Republican leaders threatened a freeze-out of business lobbyists who dared hire a Democrat or ignored the names on the leadership’s private hiring tip sheet.
They also didn't like the shake-downs for bigger campaign contributions that happened every time important legislation came up for a vote in the GOP-led Congress.
Pay-to-play became the insider mantra during the Republican reign. But “extortion” was how many CEOs described the annual shakedowns by committee chairmen with jurisdiction over their industries. No group expressed greater relief — privately and publicly — than the business community when the 2002 McCain-Feingold law banning unlimited corporate donations to politicians became law.
The bullying Republican leadership didn't act any better toward their business friends than they treated their Democratic opponents, and business lobbies didn't like it.
Business leadership also had contempt for the incompetence and cronyism of the regulatory bodies they worked with, the free-spending ways of Republicans in Washington, and wanted health care reform the Republicans refused to deliver.
According to Daniel Gross, Republican business leaders are viewing Hillary Clinton rather than any of the Republican contenders as "the establishment candidate" in this election.
As happens every four years during the primary season, Republican business leaders are rallying around the establishment candidate. This time, however, it's a Democrat. Morgan Stanley Chief Executive Officer John Mack, who raised more than $200,000 for W's 2004 campaign, came out for Hillary this spring. James Robinson III, the Atlanta-born banker, former CEO of American Express, and co-founder of RRE Ventures, told me: "I've been a Republican all my life. I believe in fiscal conservatism and being a social moderate." But this Fed-Up CEO now makes the case for Hillary as effectively as James Carville. "It seems to me she's the person who has got the broadest experience. She understands the importance of business development, innovation, and entrepreneurship," he says.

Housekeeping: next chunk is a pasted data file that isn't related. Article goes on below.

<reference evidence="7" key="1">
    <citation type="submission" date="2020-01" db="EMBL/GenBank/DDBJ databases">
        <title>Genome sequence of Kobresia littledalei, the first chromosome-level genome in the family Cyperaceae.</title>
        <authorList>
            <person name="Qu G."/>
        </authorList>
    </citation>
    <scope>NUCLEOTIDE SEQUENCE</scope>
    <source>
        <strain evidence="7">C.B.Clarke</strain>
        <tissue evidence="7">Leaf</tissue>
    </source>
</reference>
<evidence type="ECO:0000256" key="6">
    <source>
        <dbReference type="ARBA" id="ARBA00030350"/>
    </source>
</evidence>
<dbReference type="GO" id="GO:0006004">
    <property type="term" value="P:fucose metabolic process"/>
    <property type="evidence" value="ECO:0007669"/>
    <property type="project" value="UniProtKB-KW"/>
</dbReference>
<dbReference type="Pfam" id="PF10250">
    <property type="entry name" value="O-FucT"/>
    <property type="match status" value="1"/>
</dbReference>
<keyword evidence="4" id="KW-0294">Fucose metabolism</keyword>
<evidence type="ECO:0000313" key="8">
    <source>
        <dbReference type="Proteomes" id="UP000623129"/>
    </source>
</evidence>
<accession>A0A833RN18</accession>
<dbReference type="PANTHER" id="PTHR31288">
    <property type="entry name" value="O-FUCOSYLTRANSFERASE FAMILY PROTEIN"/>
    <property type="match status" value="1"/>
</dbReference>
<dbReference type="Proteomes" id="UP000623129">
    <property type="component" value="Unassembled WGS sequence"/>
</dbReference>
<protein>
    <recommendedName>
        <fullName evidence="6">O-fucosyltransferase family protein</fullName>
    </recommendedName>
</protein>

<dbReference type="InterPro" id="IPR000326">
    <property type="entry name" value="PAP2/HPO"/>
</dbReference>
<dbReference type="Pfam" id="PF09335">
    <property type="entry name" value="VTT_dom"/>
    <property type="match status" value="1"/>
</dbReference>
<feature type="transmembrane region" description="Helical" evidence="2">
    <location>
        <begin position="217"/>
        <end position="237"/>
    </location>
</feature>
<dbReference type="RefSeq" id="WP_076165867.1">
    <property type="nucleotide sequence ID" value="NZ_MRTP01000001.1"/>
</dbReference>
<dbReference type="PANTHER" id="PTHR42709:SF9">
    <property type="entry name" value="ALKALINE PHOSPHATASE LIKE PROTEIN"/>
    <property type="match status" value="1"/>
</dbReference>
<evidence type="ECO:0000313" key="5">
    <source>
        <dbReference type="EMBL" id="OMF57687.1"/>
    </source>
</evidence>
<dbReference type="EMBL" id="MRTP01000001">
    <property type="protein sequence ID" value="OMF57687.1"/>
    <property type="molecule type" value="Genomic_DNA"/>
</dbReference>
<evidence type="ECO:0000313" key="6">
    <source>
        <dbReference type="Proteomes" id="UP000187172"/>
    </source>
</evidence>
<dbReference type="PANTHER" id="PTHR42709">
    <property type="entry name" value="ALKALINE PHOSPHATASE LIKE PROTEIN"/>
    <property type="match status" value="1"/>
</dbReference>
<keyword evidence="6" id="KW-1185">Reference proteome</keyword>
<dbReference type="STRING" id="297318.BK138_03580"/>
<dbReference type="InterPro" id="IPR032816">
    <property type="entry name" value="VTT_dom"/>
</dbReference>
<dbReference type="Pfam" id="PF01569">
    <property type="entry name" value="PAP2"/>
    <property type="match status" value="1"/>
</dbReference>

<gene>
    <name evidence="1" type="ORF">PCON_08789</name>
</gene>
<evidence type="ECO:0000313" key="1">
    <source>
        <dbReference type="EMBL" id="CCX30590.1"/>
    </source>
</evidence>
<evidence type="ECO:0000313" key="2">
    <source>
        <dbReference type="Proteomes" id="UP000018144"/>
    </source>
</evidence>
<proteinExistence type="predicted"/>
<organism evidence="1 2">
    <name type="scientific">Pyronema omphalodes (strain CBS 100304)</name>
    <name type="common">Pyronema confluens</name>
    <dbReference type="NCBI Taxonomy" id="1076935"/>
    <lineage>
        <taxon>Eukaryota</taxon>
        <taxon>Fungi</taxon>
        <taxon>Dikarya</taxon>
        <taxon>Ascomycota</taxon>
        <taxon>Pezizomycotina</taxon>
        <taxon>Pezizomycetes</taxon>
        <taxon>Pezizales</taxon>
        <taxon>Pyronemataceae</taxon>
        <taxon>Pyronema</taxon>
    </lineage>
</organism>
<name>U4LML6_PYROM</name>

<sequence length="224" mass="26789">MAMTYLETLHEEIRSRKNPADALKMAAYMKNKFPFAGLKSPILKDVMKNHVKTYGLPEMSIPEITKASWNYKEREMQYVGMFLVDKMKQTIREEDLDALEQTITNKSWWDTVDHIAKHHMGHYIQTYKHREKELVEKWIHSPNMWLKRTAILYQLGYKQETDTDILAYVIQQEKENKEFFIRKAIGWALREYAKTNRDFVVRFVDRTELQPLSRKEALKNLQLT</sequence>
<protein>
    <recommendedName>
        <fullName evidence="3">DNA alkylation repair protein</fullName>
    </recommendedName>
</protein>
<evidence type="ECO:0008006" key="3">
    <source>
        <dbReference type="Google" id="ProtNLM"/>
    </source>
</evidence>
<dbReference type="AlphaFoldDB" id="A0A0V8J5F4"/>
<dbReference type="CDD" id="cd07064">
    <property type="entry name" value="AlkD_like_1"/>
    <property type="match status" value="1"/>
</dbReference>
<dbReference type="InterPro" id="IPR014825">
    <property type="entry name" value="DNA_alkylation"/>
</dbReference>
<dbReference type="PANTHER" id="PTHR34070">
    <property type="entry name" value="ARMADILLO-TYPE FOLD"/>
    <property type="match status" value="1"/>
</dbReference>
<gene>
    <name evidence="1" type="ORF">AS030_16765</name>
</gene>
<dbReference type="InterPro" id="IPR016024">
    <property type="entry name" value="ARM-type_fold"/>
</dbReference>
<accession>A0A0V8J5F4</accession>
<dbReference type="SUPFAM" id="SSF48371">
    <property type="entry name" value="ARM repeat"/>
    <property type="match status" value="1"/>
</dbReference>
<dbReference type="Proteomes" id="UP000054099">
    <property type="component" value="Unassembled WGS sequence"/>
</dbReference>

It's unfortunate that Gross (who's a terrific business journalist) didn't follow up on the "social moderate" part of the quote from James Robinson. Big business has been far from heroic in its treatment of African-Americans, women, and gay people, but large-scale corporations like Disney have gradually begun to affirm the value of diversity as they've sought to appeal to gay, hispanic, African-American, and urban market niches. This has created a large cultural gulf between business and the diversity-hating religious right and is a major reason why
voters in the East making between $150,000 and $200,000 favored Democratic
candidates by a 63-37 majority.
Since 2004, the percentage of professionals identifying themselves as Republicans fell from 44 percent to 37 percent, according to a September Wall Street Journal/NBC News poll.The movement of various segments of the big business sector toward the Democrats is far from being a comfortable thing for business. Given that the Democratic Party is also the home of the labor movement and anti-business reformers, it's possible to claim that there is neither a "party of big business" in the United States nor a reform party.
However, the Democrats might find themselves in a state of permanent triangulation if the Republicans continue reducing themselves to a fringe party of the declining farm belts, the old Confederacy, and all the bitter Clarence Thomas-like guys in the audiences of the radio talk shows and readership of the right-wing blogs.